Well, you know how sometimes we count things to help us understand them better? Like counting how many toys you have or how many cookies you want to eat? That's kind of what sociology of quantification is.
It's when people who study society and how people behave try to use numbers and statistics to understand things about people and society. For example, they might count how many people are in a certain job, or how much money different groups of people make.
But sometimes, it's not that simple. Sometimes, people might count things in a way that doesn't really show the whole picture. Let's say you want to know how many people in your class like pizza. If you just ask a few people, you might not get a good idea of how many people really like pizza, because not everyone might answer. Or, maybe people don't like to admit they don't like pizza because they don't want to feel left out.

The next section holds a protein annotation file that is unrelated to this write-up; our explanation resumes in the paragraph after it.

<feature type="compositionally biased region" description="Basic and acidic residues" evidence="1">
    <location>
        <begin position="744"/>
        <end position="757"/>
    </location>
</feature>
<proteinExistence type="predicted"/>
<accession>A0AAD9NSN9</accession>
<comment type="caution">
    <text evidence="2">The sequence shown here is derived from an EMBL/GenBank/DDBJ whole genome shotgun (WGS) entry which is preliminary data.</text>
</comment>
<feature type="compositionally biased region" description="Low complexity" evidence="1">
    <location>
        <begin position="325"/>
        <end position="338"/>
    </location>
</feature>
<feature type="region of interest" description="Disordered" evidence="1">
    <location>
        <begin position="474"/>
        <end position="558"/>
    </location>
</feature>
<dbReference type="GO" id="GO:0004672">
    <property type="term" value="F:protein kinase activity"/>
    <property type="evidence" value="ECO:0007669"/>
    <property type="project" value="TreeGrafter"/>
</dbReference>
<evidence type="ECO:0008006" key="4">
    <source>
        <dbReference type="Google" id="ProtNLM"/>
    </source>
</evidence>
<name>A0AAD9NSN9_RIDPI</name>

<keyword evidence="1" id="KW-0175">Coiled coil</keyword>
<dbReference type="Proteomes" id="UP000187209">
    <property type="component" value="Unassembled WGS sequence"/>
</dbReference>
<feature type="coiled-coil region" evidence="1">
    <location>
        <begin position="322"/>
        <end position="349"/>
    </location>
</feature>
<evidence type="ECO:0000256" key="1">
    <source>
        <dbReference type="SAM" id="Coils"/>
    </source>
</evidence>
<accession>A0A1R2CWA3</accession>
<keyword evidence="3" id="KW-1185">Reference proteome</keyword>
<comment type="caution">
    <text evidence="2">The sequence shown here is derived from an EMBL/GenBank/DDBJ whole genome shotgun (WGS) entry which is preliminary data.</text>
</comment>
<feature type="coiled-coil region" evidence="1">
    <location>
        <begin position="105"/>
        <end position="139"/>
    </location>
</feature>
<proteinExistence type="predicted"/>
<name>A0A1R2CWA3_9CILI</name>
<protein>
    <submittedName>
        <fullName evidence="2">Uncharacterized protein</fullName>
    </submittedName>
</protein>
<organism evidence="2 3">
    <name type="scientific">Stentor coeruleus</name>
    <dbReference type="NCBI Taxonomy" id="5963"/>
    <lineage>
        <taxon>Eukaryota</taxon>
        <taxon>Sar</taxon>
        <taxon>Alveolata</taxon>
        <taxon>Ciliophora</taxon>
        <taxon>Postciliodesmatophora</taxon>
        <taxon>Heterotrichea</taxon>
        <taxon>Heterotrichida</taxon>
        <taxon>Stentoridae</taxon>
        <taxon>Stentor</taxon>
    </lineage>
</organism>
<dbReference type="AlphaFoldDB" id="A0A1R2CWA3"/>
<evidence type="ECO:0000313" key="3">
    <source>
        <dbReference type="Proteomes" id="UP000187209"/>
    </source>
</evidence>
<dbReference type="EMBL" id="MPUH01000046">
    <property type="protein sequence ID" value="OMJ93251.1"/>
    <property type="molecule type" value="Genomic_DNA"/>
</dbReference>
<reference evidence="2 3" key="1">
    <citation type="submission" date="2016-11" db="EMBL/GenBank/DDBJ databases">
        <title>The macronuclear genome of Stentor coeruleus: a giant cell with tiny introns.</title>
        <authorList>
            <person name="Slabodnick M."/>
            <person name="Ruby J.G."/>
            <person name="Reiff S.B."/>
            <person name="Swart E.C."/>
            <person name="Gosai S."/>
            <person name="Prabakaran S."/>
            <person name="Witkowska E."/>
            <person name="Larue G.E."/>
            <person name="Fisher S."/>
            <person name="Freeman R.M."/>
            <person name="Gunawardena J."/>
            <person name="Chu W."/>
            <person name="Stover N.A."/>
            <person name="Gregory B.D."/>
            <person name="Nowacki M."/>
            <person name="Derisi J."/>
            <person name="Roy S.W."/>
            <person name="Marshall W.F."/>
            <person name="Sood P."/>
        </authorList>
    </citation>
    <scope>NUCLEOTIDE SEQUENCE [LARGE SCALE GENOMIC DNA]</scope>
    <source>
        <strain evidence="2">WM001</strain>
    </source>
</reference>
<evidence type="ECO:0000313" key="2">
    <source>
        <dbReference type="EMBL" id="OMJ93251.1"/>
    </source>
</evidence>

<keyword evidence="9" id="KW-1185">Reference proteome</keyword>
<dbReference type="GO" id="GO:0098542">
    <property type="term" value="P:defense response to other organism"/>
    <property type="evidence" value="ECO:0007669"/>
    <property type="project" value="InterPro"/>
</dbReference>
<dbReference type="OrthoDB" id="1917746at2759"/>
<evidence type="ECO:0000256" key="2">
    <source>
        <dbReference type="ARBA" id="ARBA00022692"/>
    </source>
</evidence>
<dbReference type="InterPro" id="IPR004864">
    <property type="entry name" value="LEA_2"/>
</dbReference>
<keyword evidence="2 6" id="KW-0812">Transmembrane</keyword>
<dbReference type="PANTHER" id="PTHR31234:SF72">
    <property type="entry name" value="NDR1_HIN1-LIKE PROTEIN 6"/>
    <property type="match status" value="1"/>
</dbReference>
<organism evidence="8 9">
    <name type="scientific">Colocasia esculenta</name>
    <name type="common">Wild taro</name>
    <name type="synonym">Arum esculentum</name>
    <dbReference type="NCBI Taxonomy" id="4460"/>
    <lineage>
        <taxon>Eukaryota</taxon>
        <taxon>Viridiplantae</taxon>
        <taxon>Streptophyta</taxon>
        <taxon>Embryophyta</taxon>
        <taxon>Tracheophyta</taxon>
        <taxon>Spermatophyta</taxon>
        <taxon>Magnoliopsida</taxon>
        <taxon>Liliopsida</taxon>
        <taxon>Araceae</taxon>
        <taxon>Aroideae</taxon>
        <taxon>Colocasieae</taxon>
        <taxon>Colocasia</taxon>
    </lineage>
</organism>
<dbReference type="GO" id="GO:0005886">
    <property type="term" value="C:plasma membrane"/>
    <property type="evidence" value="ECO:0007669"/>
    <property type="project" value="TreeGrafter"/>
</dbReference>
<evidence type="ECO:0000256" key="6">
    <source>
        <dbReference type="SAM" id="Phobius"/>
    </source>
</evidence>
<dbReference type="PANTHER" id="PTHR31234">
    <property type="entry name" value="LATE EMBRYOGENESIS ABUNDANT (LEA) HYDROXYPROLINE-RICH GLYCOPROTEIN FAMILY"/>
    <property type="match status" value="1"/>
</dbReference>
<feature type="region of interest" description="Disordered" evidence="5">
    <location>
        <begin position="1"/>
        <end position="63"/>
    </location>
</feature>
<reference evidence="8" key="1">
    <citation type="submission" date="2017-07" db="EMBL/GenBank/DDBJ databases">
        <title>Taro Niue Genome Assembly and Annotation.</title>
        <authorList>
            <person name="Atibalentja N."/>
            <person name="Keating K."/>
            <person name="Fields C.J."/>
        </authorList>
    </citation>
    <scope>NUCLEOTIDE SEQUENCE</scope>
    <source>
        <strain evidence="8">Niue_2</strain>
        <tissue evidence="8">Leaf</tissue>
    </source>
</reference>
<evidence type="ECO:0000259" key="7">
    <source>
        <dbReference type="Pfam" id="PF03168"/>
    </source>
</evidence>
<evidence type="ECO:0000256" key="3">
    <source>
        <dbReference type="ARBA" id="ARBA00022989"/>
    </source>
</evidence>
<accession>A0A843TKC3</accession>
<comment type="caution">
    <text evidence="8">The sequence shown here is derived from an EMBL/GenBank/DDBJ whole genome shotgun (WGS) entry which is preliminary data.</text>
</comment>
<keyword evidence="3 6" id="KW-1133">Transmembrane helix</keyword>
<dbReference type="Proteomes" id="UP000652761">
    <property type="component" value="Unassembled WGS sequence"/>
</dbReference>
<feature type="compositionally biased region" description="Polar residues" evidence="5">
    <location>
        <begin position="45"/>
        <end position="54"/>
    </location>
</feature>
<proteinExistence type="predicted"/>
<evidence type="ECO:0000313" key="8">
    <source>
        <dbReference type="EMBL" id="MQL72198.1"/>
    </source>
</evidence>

Sociologists who study quantification are really interested in how people count and measure things, and how that affects what we know about society. They want to make sure that when we count things, we're doing it in a fair and accurate way, and that we're looking at things from lots of different angles so we get a better understanding of what's really happening in society.